Video taken by the drone also improves the researchers’ ability to understand fluctuations in the data.
“If we see a sudden spike or change in the emissions while we’re analyzing the data, we can check the corresponding point on the video to look for an explanation, such as a passing vehicle or somebody smoking a cigarette,” explained graduate student Heidi Vreeland. “When we look only at the sensor data, we can’t know what source caused the fluctuations—but drones allow us to find out.”
Bergin, Vreeland and their team acknowledge the limitations of using drones. Drones might not be universally applicable to the type of work they do, due to the risk of potentially interfering with the research process.
“Drones do attract a lot of attention,” said Vreeland. “We try to be careful that bringing in something like a drone doesn’t inadvertently cause people to change their behavior because they assume the drone is watching or measuring their activity.”
The sea and its shores are notoriously difficult environments to study, but a relatively unobtrusive drone that looks like nothing more than an odd-sounding seabird gives marine scientists some remarkable new abilities.
With it, scholars with the Duke Marine Lab can accurately count marine turtles as they lay eggs on a Costa Rican beach; differentiate juvenile seals and penguins from their parents using a heat-sensitive camera; map and measure barrier islands before and after storms to see how much sand is moved; and monitor how humpback whales feed on krill in Antarctica’s Weddell Sea.
And a drone will go where no human would ever want to – through a shower of airborne whale snot to capture precious DNA.
“We can collect huge volumes of data from even the most remote or extreme locations,” said David Johnston, executive director of the new facility and assistant professor of the practice of marine conservation ecology at Duke’s Nicholas School of the Environment. “ are transforming how we study and learn about the marine environment.”
Duke’s is the first marine lab to win FAA certification to operate scientific drones and provide training. And these drones aren’t just those octo-copters you can buy at your local big-box store. They also have fixed wing airplanes that can stay aloft for 45 minutes, beaming VR video back to the operator’s headset.
Their biggest drone is an amphibious plane with a 9-foot wingspan that can fly for 90 minutes at a time. Like several of their other drones, this one can fly itself back and forth within a pre-defined area, like “mowing the lawn” for data.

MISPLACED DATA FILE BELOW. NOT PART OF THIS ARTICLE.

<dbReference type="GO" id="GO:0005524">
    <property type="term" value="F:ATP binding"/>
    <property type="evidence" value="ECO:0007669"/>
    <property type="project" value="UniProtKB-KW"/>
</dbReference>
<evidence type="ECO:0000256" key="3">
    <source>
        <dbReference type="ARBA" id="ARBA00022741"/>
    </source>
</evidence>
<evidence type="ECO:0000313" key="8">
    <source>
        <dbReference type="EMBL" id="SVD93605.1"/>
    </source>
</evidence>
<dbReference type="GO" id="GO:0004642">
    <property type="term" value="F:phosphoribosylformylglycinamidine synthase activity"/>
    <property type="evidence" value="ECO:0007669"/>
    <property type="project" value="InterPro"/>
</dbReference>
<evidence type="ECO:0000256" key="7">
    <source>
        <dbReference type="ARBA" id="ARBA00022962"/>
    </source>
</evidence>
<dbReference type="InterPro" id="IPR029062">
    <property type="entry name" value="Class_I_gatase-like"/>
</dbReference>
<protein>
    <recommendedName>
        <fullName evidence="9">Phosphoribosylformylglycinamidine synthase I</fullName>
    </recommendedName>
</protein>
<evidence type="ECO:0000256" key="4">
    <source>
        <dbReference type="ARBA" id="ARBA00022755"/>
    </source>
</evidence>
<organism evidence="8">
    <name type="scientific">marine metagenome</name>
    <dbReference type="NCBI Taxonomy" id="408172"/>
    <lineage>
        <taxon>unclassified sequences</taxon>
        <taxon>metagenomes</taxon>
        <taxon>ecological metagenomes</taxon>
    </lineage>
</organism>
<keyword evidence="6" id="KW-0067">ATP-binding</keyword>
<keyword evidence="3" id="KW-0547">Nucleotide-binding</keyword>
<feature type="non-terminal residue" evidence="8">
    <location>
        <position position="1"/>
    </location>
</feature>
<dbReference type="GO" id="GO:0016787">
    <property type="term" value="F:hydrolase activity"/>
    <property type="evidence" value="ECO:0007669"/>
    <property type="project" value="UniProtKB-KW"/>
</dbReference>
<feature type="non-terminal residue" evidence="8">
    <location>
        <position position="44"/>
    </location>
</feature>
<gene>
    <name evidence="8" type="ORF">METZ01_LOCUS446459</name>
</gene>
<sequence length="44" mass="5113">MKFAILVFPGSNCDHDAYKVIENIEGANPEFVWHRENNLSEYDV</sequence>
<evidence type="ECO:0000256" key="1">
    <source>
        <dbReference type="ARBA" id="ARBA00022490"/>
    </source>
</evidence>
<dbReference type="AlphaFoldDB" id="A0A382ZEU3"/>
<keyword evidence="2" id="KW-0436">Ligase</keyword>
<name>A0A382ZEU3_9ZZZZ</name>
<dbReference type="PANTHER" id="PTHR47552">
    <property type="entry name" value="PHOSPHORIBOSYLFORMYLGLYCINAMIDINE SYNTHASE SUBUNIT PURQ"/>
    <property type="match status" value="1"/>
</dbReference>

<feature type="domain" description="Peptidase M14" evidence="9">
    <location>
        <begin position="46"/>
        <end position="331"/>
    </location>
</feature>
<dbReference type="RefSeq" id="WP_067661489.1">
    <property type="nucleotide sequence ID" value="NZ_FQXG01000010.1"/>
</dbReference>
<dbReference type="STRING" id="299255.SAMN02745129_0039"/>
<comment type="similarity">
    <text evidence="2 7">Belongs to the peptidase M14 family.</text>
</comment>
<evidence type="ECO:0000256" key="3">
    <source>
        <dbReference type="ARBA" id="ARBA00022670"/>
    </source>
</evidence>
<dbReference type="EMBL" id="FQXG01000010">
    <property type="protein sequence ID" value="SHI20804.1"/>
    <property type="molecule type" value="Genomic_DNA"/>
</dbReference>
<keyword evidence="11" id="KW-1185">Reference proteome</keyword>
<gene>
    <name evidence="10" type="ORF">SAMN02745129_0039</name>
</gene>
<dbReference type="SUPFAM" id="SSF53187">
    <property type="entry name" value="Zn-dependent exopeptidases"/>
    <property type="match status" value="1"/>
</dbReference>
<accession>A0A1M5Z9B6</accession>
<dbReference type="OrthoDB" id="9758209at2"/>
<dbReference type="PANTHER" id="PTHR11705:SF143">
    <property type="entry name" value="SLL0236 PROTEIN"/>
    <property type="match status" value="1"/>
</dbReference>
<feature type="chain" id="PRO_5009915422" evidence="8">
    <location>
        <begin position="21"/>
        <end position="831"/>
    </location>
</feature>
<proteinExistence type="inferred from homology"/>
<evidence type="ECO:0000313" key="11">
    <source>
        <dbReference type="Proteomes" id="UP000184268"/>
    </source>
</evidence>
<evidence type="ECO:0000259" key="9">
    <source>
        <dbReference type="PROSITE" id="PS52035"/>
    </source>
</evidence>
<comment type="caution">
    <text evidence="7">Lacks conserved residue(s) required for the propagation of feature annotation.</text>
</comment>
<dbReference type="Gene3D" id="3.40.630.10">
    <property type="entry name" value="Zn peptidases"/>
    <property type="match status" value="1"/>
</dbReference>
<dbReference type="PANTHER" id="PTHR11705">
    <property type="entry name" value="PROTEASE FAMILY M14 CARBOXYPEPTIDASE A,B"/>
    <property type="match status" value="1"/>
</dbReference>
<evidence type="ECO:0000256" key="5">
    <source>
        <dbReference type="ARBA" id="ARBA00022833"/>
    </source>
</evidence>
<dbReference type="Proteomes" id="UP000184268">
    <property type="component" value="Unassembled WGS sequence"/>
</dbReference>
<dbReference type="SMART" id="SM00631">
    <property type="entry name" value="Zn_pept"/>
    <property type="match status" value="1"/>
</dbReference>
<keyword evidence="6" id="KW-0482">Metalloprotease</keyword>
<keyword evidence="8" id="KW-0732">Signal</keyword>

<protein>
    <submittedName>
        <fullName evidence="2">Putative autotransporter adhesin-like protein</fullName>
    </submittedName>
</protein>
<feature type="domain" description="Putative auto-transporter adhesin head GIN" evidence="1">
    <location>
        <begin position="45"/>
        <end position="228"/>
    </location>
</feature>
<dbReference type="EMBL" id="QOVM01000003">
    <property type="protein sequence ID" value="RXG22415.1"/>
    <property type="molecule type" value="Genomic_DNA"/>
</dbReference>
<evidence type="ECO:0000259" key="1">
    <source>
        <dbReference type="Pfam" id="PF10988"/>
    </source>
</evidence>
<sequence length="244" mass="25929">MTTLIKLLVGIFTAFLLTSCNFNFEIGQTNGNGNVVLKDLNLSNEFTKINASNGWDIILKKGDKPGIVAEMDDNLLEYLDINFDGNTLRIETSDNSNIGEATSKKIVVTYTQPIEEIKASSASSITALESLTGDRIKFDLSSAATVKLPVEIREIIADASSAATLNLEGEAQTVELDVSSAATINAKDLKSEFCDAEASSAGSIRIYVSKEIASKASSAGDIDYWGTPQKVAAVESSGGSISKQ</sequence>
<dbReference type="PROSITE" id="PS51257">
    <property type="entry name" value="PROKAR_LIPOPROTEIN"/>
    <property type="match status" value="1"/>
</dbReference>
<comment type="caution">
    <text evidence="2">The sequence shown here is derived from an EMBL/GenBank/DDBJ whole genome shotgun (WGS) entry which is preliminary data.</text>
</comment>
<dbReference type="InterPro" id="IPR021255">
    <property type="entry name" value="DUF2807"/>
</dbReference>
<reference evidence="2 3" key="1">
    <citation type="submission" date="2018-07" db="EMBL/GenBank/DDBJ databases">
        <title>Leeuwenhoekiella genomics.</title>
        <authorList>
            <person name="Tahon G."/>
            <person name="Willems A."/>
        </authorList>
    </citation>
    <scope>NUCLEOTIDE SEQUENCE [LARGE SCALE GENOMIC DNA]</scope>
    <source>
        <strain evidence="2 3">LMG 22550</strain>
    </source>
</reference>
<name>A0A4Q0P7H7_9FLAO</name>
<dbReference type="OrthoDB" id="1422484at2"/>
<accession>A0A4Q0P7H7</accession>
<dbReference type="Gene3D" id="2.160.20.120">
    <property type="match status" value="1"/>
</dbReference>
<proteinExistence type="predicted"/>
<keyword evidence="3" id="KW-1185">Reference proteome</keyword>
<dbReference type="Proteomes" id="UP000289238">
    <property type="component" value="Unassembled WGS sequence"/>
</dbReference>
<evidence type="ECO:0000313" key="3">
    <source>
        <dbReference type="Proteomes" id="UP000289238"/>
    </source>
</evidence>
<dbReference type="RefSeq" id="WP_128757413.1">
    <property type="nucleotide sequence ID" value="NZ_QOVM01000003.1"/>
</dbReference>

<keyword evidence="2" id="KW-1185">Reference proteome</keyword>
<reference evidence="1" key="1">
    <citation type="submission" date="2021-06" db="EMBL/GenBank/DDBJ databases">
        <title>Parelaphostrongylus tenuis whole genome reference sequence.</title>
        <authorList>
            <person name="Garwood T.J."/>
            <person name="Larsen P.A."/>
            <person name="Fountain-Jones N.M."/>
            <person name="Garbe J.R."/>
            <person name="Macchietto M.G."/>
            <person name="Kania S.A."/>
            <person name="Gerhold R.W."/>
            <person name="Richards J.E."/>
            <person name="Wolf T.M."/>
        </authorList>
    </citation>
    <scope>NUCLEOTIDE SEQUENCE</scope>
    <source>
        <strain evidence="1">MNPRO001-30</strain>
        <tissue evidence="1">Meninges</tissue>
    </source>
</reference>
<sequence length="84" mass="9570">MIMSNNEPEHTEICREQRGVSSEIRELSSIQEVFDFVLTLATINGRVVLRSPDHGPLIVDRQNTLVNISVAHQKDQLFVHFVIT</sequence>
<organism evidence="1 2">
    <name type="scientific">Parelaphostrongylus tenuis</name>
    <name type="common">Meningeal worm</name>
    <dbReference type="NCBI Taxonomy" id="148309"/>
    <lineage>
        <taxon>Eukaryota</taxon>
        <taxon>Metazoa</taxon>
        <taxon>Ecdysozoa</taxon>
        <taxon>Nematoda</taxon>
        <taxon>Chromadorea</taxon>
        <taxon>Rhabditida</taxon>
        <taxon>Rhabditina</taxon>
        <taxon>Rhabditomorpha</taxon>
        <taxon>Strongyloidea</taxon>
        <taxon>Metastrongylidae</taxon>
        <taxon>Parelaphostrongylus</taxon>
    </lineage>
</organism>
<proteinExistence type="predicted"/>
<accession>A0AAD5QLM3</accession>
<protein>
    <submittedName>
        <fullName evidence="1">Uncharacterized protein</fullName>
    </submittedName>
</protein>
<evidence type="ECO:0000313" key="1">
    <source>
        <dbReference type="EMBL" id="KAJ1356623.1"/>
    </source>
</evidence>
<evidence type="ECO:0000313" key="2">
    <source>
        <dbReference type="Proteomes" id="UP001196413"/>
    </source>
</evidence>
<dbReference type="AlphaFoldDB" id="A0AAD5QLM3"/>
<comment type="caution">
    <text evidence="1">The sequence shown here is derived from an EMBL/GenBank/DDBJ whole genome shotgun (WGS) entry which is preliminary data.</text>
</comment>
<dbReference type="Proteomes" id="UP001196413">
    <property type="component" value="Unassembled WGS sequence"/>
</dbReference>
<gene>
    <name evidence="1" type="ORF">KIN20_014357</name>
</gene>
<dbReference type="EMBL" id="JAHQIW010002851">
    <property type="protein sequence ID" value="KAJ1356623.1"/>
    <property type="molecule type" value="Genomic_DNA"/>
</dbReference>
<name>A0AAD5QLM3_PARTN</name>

The Duke drone workshop, just steps from the water in a former boathouse at the Beaufort, NC lab, is strewn with wings, wires and tiny propellers in various states of disassembly. The program manager, AKA jack of all trades, is retired Col. Everette Newton, who flew F-15s in the Air Force. Newton also trained the Duke archaeologists now using drones in Italy.
The training covers flight planning, flying drones, data management and analysis and provides a working knowledge of federal and state airspace restrictions and rules. It is intended to prepare more scientists for FAA certification and some participants also get the chance to build and fly their own unmanned craft.
And what teacher and student each learn is that this new flying technology is a pretty good research aid.
“As much as it hurts me as a pilot, the drone flies a lot more accurately than me,” Newton told Duke Magazine.
Exploring different environments demands different tools. Here’s a look at some of the various drones used by the Duke Marine Robotics and Remote Sensing Lab as they study the world around us.
With a 3-foot wingspan and weighing less than 2 pounds, the eBee drone is a light-weight tool for creating detailed aerial images, such as infrared maps of seal pups on a beach.
The LEM-HEX44 is a helicopter-style drone designed and developed by Duke Marine Lab UAS. It has six rotors and can fly for 44 minutes.
The Altavian Nova is an amphibious drone with a 9-foot wingspan. It's designed to cover a variety of environmental conditions, making it suitable for coastal research.